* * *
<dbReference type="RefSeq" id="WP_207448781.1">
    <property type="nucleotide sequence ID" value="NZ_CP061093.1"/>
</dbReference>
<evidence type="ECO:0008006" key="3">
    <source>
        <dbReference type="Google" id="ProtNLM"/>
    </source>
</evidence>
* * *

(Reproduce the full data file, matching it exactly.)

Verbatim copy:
<dbReference type="RefSeq" id="WP_207448781.1">
    <property type="nucleotide sequence ID" value="NZ_CP061093.1"/>
</dbReference>
<evidence type="ECO:0008006" key="3">
    <source>
        <dbReference type="Google" id="ProtNLM"/>
    </source>
</evidence>